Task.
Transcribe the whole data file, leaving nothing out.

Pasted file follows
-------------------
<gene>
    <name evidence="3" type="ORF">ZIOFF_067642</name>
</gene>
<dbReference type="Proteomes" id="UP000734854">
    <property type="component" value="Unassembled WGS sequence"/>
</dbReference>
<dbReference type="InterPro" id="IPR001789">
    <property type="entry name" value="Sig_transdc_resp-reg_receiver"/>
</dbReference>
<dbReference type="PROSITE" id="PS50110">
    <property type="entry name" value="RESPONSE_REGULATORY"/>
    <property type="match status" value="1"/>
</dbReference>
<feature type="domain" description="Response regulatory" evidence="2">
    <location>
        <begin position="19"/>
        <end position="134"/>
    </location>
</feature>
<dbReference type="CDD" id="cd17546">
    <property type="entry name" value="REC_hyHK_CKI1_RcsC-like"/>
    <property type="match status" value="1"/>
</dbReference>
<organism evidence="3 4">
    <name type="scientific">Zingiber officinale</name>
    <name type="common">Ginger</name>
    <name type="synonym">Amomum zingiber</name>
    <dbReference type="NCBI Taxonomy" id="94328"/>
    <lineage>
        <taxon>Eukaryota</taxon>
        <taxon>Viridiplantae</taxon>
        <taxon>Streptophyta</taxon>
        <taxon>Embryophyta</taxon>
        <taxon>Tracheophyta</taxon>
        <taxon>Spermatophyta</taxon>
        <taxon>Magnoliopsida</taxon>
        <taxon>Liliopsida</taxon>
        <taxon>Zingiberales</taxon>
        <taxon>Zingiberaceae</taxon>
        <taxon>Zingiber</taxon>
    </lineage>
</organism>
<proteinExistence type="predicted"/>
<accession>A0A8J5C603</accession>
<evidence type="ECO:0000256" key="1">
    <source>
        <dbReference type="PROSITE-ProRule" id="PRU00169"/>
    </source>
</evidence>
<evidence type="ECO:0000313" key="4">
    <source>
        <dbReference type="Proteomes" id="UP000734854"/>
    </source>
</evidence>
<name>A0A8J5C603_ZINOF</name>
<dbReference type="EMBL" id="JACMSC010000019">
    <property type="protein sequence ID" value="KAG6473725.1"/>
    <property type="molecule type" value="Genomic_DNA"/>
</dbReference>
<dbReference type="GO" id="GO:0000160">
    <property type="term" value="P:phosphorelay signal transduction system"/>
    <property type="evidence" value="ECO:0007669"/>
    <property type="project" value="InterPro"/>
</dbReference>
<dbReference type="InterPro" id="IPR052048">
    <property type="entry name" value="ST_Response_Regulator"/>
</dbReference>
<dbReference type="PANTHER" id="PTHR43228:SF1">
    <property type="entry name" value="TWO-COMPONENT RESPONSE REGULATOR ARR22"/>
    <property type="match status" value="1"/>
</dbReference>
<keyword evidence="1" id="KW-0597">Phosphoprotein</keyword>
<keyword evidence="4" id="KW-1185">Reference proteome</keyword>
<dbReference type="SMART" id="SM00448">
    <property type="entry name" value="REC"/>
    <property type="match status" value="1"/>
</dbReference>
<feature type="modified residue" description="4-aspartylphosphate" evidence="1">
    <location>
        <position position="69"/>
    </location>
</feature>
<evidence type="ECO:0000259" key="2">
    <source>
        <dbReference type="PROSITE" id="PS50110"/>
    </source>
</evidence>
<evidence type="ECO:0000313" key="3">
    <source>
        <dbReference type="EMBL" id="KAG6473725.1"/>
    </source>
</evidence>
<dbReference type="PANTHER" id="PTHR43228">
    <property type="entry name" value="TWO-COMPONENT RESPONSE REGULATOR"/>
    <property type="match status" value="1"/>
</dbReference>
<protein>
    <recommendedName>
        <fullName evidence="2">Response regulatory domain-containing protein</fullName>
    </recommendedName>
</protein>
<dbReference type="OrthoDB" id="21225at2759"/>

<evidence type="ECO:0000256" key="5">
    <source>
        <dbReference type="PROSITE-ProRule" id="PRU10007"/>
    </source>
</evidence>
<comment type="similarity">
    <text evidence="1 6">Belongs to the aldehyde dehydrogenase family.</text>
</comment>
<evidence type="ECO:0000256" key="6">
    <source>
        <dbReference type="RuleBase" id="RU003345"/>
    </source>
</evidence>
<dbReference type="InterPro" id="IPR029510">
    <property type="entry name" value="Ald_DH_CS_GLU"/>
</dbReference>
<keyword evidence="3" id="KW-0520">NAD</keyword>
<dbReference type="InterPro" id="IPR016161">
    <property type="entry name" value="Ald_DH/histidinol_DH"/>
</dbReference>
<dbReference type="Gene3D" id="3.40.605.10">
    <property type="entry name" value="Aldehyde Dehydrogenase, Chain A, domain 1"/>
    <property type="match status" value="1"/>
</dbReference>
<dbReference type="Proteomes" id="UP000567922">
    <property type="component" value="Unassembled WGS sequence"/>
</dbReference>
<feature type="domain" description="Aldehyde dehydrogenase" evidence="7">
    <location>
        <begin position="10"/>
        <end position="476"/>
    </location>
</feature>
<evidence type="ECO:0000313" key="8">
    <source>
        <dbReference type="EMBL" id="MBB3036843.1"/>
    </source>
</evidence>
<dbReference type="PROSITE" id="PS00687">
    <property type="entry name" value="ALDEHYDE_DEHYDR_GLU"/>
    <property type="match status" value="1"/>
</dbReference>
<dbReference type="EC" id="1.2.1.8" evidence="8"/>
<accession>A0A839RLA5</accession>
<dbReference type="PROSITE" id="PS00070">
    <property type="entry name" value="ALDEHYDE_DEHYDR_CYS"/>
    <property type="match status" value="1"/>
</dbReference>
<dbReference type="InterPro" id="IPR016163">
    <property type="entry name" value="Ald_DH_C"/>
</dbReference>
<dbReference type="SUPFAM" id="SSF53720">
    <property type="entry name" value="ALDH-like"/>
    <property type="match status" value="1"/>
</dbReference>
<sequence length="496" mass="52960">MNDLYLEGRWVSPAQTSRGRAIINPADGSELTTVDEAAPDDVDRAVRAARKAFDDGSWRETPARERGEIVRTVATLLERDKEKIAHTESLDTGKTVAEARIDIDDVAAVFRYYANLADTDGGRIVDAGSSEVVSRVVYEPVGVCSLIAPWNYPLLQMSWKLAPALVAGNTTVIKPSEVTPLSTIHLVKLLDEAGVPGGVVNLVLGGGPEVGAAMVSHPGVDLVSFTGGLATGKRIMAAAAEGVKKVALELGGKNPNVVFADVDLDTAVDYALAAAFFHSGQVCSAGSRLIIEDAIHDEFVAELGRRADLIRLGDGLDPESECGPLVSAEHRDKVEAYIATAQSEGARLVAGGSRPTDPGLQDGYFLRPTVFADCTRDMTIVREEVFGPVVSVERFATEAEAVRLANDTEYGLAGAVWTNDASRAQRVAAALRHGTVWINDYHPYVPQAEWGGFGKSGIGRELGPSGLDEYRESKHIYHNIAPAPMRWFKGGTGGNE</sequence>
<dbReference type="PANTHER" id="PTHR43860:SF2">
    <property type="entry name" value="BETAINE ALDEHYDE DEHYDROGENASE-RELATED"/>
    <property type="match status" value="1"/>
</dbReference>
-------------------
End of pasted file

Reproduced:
<gene>
    <name evidence="3" type="ORF">ZIOFF_067642</name>
</gene>
<dbReference type="Proteomes" id="UP000734854">
    <property type="component" value="Unassembled WGS sequence"/>
</dbReference>
<dbReference type="InterPro" id="IPR001789">
    <property type="entry name" value="Sig_transdc_resp-reg_receiver"/>
</dbReference>
<dbReference type="PROSITE" id="PS50110">
    <property type="entry name" value="RESPONSE_REGULATORY"/>
    <property type="match status" value="1"/>
</dbReference>
<feature type="domain" description="Response regulatory" evidence="2">
    <location>
        <begin position="19"/>
        <end position="134"/>
    </location>
</feature>
<dbReference type="CDD" id="cd17546">
    <property type="entry name" value="REC_hyHK_CKI1_RcsC-like"/>
    <property type="match status" value="1"/>
</dbReference>
<organism evidence="3 4">
    <name type="scientific">Zingiber officinale</name>
    <name type="common">Ginger</name>
    <name type="synonym">Amomum zingiber</name>
    <dbReference type="NCBI Taxonomy" id="94328"/>
    <lineage>
        <taxon>Eukaryota</taxon>
        <taxon>Viridiplantae</taxon>
        <taxon>Streptophyta</taxon>
        <taxon>Embryophyta</taxon>
        <taxon>Tracheophyta</taxon>
        <taxon>Spermatophyta</taxon>
        <taxon>Magnoliopsida</taxon>
        <taxon>Liliopsida</taxon>
        <taxon>Zingiberales</taxon>
        <taxon>Zingiberaceae</taxon>
        <taxon>Zingiber</taxon>
    </lineage>
</organism>
<proteinExistence type="predicted"/>
<accession>A0A8J5C603</accession>
<evidence type="ECO:0000256" key="1">
    <source>
        <dbReference type="PROSITE-ProRule" id="PRU00169"/>
    </source>
</evidence>
<evidence type="ECO:0000313" key="4">
    <source>
        <dbReference type="Proteomes" id="UP000734854"/>
    </source>
</evidence>
<name>A0A8J5C603_ZINOF</name>
<dbReference type="EMBL" id="JACMSC010000019">
    <property type="protein sequence ID" value="KAG6473725.1"/>
    <property type="molecule type" value="Genomic_DNA"/>
</dbReference>
<dbReference type="GO" id="GO:0000160">
    <property type="term" value="P:phosphorelay signal transduction system"/>
    <property type="evidence" value="ECO:0007669"/>
    <property type="project" value="InterPro"/>
</dbReference>
<dbReference type="InterPro" id="IPR052048">
    <property type="entry name" value="ST_Response_Regulator"/>
</dbReference>
<dbReference type="PANTHER" id="PTHR43228:SF1">
    <property type="entry name" value="TWO-COMPONENT RESPONSE REGULATOR ARR22"/>
    <property type="match status" value="1"/>
</dbReference>
<keyword evidence="1" id="KW-0597">Phosphoprotein</keyword>
<keyword evidence="4" id="KW-1185">Reference proteome</keyword>
<dbReference type="SMART" id="SM00448">
    <property type="entry name" value="REC"/>
    <property type="match status" value="1"/>
</dbReference>
<feature type="modified residue" description="4-aspartylphosphate" evidence="1">
    <location>
        <position position="69"/>
    </location>
</feature>
<evidence type="ECO:0000259" key="2">
    <source>
        <dbReference type="PROSITE" id="PS50110"/>
    </source>
</evidence>
<evidence type="ECO:0000313" key="3">
    <source>
        <dbReference type="EMBL" id="KAG6473725.1"/>
    </source>
</evidence>
<dbReference type="PANTHER" id="PTHR43228">
    <property type="entry name" value="TWO-COMPONENT RESPONSE REGULATOR"/>
    <property type="match status" value="1"/>
</dbReference>
<protein>
    <recommendedName>
        <fullName evidence="2">Response regulatory domain-containing protein</fullName>
    </recommendedName>
</protein>
<dbReference type="OrthoDB" id="21225at2759"/>

<evidence type="ECO:0000256" key="5">
    <source>
        <dbReference type="PROSITE-ProRule" id="PRU10007"/>
    </source>
</evidence>
<comment type="similarity">
    <text evidence="1 6">Belongs to the aldehyde dehydrogenase family.</text>
</comment>
<evidence type="ECO:0000256" key="6">
    <source>
        <dbReference type="RuleBase" id="RU003345"/>
    </source>
</evidence>
<dbReference type="InterPro" id="IPR029510">
    <property type="entry name" value="Ald_DH_CS_GLU"/>
</dbReference>
<keyword evidence="3" id="KW-0520">NAD</keyword>
<dbReference type="InterPro" id="IPR016161">
    <property type="entry name" value="Ald_DH/histidinol_DH"/>
</dbReference>
<dbReference type="Gene3D" id="3.40.605.10">
    <property type="entry name" value="Aldehyde Dehydrogenase, Chain A, domain 1"/>
    <property type="match status" value="1"/>
</dbReference>
<dbReference type="Proteomes" id="UP000567922">
    <property type="component" value="Unassembled WGS sequence"/>
</dbReference>
<feature type="domain" description="Aldehyde dehydrogenase" evidence="7">
    <location>
        <begin position="10"/>
        <end position="476"/>
    </location>
</feature>
<evidence type="ECO:0000313" key="8">
    <source>
        <dbReference type="EMBL" id="MBB3036843.1"/>
    </source>
</evidence>
<dbReference type="PROSITE" id="PS00687">
    <property type="entry name" value="ALDEHYDE_DEHYDR_GLU"/>
    <property type="match status" value="1"/>
</dbReference>
<dbReference type="EC" id="1.2.1.8" evidence="8"/>
<accession>A0A839RLA5</accession>
<dbReference type="PROSITE" id="PS00070">
    <property type="entry name" value="ALDEHYDE_DEHYDR_CYS"/>
    <property type="match status" value="1"/>
</dbReference>
<dbReference type="InterPro" id="IPR016163">
    <property type="entry name" value="Ald_DH_C"/>
</dbReference>
<dbReference type="SUPFAM" id="SSF53720">
    <property type="entry name" value="ALDH-like"/>
    <property type="match status" value="1"/>
</dbReference>
<sequence length="496" mass="52960">MNDLYLEGRWVSPAQTSRGRAIINPADGSELTTVDEAAPDDVDRAVRAARKAFDDGSWRETPARERGEIVRTVATLLERDKEKIAHTESLDTGKTVAEARIDIDDVAAVFRYYANLADTDGGRIVDAGSSEVVSRVVYEPVGVCSLIAPWNYPLLQMSWKLAPALVAGNTTVIKPSEVTPLSTIHLVKLLDEAGVPGGVVNLVLGGGPEVGAAMVSHPGVDLVSFTGGLATGKRIMAAAAEGVKKVALELGGKNPNVVFADVDLDTAVDYALAAAFFHSGQVCSAGSRLIIEDAIHDEFVAELGRRADLIRLGDGLDPESECGPLVSAEHRDKVEAYIATAQSEGARLVAGGSRPTDPGLQDGYFLRPTVFADCTRDMTIVREEVFGPVVSVERFATEAEAVRLANDTEYGLAGAVWTNDASRAQRVAAALRHGTVWINDYHPYVPQAEWGGFGKSGIGRELGPSGLDEYRESKHIYHNIAPAPMRWFKGGTGGNE</sequence>
<dbReference type="PANTHER" id="PTHR43860:SF2">
    <property type="entry name" value="BETAINE ALDEHYDE DEHYDROGENASE-RELATED"/>
    <property type="match status" value="1"/>
</dbReference>